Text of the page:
Health Predictions for 2009

Experts predict medical trends in the new year.

From the WebMD Archives

From the Salmonella saintpaul outbreak which sickened more than 1,400 people in the U.S. to autism and vaccines as well as bisphenol A in baby bottles, 2008 certainly generated its share of medical scare stories. We have likely not heard the end of these stories, but experts from different fields of medicine are now sharing their predictions about what we will be seeing more -- or less of -- in 2009.

By and large, the common thread tying together all the specialties in 2009 is the growth of personalized medicine -- a relatively new field in which doctors match therapies to prospective patients based on their genetic make-up. This way they can tell in advance which cancer, arthritis, or heart disease patients will respond to which therapies, eliminating trial and error. Pretty cool stuff.

But that's not all; 2009 will likely bring the first new drug for gout in over 40 years, a smart insulin pump with a mind of its own, and the beginning of an overhaul of the failing health care system.

Here's what the experts are saying about health predictions for 2009.

Health Care Reform: All Eyes on Obama

Health care reform will take center stage in 2009, says health care economist Karen Davis, PhD, president of The Commonwealth Fund, a private foundation in New York City. "For eight years, there has been a steady increase in the numbers of uninsured -- and the numbers of underinsured have jumped," she says.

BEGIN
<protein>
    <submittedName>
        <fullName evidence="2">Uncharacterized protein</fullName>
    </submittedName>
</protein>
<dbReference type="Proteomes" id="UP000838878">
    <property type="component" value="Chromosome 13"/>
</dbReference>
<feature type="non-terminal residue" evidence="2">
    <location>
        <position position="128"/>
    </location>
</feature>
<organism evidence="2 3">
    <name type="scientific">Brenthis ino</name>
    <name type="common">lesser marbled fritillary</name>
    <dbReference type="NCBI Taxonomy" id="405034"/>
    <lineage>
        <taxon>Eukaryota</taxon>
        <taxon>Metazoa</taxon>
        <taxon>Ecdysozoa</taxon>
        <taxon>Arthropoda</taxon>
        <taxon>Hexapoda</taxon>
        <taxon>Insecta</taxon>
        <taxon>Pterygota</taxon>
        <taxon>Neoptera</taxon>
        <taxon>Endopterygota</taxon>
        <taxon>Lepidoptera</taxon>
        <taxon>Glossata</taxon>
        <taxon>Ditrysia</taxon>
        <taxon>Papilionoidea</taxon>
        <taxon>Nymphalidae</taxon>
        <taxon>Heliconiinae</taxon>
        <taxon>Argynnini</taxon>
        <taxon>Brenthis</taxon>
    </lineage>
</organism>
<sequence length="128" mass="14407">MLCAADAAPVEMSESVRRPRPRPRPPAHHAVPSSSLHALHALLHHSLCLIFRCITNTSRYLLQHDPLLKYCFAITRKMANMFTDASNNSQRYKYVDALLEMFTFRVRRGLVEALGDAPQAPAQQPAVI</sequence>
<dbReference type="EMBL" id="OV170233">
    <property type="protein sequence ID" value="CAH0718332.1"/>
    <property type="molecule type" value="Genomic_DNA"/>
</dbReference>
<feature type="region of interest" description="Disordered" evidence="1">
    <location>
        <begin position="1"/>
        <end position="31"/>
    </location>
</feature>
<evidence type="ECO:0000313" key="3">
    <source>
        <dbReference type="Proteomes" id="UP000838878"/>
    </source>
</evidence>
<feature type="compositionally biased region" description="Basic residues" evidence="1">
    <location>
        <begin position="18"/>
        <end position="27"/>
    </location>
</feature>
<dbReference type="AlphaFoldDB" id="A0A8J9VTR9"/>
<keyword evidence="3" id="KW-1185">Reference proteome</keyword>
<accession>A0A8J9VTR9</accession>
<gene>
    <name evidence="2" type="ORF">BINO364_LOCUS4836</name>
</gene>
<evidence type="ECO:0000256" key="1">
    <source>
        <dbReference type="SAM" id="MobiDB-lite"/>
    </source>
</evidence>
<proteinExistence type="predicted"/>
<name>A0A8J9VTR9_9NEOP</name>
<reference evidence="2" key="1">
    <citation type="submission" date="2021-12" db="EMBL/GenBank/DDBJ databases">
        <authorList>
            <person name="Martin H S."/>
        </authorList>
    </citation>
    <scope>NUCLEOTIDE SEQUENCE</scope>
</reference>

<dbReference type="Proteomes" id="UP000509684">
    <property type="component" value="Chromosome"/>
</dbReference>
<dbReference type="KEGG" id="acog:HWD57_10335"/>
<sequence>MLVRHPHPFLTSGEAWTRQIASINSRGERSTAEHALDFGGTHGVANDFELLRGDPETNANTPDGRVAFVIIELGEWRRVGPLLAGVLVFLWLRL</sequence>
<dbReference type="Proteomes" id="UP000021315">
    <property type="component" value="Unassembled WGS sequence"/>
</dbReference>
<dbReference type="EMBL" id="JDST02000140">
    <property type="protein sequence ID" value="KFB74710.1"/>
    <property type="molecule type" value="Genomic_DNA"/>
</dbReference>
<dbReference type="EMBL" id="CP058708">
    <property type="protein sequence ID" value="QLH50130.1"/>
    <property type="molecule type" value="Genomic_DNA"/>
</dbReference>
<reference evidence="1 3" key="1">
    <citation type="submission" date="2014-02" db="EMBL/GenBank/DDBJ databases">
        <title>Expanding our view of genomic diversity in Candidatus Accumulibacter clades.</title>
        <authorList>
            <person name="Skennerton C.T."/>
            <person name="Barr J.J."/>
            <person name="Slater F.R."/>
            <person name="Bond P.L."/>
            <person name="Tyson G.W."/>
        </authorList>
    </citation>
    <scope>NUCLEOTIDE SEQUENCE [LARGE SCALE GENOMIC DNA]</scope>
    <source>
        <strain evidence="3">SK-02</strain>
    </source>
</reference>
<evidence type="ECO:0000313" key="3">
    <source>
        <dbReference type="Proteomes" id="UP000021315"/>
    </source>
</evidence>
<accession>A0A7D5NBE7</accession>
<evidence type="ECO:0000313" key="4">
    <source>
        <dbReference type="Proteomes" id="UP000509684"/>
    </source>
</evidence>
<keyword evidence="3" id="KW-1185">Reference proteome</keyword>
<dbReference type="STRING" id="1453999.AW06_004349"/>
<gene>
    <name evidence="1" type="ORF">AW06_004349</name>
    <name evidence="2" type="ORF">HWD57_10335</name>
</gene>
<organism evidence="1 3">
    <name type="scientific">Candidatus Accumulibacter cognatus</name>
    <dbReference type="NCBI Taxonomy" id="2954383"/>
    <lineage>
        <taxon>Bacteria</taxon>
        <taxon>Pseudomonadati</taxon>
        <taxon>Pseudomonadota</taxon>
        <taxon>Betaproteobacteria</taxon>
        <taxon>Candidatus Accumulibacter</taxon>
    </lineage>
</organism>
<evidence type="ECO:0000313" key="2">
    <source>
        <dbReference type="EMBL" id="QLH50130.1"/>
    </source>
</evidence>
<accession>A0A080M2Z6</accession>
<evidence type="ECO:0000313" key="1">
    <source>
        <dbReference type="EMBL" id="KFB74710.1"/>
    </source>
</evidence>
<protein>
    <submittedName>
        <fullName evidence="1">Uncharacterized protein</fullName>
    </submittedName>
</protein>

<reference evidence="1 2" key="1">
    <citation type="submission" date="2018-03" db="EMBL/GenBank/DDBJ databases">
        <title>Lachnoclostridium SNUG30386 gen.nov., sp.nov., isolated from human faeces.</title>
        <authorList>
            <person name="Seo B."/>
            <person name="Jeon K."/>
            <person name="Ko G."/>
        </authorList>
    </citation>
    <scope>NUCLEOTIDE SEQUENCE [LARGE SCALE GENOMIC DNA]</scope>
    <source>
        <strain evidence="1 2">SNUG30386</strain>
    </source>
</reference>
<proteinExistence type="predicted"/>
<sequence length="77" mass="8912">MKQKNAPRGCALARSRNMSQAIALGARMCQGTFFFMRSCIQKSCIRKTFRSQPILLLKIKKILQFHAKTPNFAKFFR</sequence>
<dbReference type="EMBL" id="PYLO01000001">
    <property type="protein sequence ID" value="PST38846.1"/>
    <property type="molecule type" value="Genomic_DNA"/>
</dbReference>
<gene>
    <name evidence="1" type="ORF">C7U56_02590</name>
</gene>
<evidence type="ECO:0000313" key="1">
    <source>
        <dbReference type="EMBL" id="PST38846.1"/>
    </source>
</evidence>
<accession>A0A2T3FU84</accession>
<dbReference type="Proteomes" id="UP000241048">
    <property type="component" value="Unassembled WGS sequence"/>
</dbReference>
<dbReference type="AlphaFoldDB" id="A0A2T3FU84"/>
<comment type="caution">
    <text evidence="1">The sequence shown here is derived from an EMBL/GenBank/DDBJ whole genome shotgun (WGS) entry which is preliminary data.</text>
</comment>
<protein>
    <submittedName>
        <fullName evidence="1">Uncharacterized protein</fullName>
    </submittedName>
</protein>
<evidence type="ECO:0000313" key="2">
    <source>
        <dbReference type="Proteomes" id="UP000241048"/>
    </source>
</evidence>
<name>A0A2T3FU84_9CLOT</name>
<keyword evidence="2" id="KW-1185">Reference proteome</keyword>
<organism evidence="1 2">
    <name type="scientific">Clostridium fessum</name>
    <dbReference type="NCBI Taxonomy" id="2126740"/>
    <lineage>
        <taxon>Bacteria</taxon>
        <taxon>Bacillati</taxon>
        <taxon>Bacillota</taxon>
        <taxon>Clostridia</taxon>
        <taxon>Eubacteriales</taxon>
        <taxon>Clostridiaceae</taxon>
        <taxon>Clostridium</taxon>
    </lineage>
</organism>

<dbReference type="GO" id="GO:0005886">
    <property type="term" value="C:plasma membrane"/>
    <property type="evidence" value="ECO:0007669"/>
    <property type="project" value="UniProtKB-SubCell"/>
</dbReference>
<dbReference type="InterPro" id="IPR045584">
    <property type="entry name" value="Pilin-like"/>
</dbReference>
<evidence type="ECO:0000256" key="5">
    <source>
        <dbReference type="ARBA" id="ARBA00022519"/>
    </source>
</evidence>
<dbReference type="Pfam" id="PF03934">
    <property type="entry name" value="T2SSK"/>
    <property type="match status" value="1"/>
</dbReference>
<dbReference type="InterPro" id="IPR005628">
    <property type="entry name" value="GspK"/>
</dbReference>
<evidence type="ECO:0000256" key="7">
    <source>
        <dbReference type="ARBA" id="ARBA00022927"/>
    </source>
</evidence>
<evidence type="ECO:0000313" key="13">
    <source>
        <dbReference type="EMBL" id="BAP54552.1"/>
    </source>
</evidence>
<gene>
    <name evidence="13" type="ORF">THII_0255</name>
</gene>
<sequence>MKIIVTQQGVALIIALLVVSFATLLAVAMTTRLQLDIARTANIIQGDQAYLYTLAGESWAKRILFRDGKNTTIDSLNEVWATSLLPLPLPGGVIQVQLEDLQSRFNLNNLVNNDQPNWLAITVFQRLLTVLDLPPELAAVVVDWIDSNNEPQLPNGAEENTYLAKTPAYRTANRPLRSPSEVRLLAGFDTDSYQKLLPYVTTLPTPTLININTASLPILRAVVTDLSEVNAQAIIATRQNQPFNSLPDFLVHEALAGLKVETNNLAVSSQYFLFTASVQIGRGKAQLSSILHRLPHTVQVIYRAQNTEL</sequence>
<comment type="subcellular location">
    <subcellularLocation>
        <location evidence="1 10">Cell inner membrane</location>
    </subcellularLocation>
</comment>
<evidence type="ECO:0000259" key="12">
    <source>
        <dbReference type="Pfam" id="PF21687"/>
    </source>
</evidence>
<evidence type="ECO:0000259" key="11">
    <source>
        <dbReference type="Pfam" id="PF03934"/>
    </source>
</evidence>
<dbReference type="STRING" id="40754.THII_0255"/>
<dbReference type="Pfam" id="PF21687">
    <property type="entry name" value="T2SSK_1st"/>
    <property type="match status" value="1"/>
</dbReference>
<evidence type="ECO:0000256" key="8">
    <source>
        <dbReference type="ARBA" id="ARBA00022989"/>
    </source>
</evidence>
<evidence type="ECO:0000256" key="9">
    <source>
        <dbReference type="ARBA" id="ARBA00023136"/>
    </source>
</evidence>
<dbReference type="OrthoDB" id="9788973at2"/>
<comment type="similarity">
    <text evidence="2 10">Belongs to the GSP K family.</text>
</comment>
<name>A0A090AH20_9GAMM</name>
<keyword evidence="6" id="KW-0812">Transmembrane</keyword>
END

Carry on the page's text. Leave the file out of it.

"I definitely think President-elect Obama will seize this opportunity to mend our broken health care system. It is a top priority for him," she tells WebMD. "He will move health reform forward. The question is whether he will do it all at once or in pieces."

For starters, Davis predicts Obama will increase federal support for Medicaid, a government program that helps people with low incomes pay for medical care, and extend the time that people without jobs can hold on to COBRA (Consolidated Omnibus Budget Reconciliation Act of 1986). COBRA currently allows people to keep the health insurance they had through their former employer for up to 18 months.

"It's possible the reauthorization or renewal of the State Children's Health Insurance Program (SCHIP) could also be part of .... Obama's economic stimulus package," Davis predicts. "Stimulating the economy by investing in children's health is good for the productivity of work force."

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Dieting: Goodbye Fad Diets, Hello 'Positive Eating' in 2009?

"The desire for fast, easy weight loss will always be a lure [but] with all the economy changes there is a growing trend to value -- and that value in the food arena is the aspect of how to get more from my food choices," says Connie Diekman, MEd, RD, LD, FADA, the director of university nutrition at Washington University in St. Louis and a past president of the American Dietetic Association.

"I do believe the nutrient-rich or positive diet message is growing," she says. Positive eating refers to adding vegetables, nuts, berries and other healthy foods to your diet as opposed to cutting carbs or taking other draconian measures to lose weight.

In 2009, consumers will also be choosing more locally-grown foods, she predicts. "Feeling in control of our world is leading people to choose more local foods."